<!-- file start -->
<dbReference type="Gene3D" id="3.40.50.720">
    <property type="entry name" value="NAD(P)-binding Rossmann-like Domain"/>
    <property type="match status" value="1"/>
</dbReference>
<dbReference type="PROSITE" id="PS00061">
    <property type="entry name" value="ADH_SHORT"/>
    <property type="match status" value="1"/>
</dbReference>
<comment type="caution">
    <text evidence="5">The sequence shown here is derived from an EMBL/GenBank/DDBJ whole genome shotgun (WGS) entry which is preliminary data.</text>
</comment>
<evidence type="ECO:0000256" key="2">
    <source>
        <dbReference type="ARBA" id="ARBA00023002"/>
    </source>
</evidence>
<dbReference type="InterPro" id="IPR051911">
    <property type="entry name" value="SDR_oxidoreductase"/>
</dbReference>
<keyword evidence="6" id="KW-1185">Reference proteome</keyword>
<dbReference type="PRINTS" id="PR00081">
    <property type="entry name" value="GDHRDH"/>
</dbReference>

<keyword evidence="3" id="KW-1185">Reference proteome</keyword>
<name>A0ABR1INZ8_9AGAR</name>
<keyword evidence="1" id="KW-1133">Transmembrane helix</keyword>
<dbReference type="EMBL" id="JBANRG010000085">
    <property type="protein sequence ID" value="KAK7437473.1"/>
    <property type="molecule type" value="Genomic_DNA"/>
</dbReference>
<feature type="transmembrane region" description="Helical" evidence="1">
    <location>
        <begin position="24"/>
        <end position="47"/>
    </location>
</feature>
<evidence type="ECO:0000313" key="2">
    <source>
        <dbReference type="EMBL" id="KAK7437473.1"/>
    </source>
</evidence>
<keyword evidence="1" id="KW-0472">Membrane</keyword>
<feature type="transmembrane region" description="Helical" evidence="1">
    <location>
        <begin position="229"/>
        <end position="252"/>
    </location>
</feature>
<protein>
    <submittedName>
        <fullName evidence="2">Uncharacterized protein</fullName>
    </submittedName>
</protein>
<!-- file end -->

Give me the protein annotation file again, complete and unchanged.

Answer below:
<dbReference type="Gene3D" id="3.40.50.720">
    <property type="entry name" value="NAD(P)-binding Rossmann-like Domain"/>
    <property type="match status" value="1"/>
</dbReference>
<dbReference type="PROSITE" id="PS00061">
    <property type="entry name" value="ADH_SHORT"/>
    <property type="match status" value="1"/>
</dbReference>
<comment type="caution">
    <text evidence="5">The sequence shown here is derived from an EMBL/GenBank/DDBJ whole genome shotgun (WGS) entry which is preliminary data.</text>
</comment>
<evidence type="ECO:0000256" key="2">
    <source>
        <dbReference type="ARBA" id="ARBA00023002"/>
    </source>
</evidence>
<dbReference type="InterPro" id="IPR051911">
    <property type="entry name" value="SDR_oxidoreductase"/>
</dbReference>
<keyword evidence="6" id="KW-1185">Reference proteome</keyword>
<dbReference type="PRINTS" id="PR00081">
    <property type="entry name" value="GDHRDH"/>
</dbReference>

<keyword evidence="3" id="KW-1185">Reference proteome</keyword>
<name>A0ABR1INZ8_9AGAR</name>
<keyword evidence="1" id="KW-1133">Transmembrane helix</keyword>
<dbReference type="EMBL" id="JBANRG010000085">
    <property type="protein sequence ID" value="KAK7437473.1"/>
    <property type="molecule type" value="Genomic_DNA"/>
</dbReference>
<feature type="transmembrane region" description="Helical" evidence="1">
    <location>
        <begin position="24"/>
        <end position="47"/>
    </location>
</feature>
<evidence type="ECO:0000313" key="2">
    <source>
        <dbReference type="EMBL" id="KAK7437473.1"/>
    </source>
</evidence>
<keyword evidence="1" id="KW-0472">Membrane</keyword>
<feature type="transmembrane region" description="Helical" evidence="1">
    <location>
        <begin position="229"/>
        <end position="252"/>
    </location>
</feature>
<protein>
    <submittedName>
        <fullName evidence="2">Uncharacterized protein</fullName>
    </submittedName>
</protein>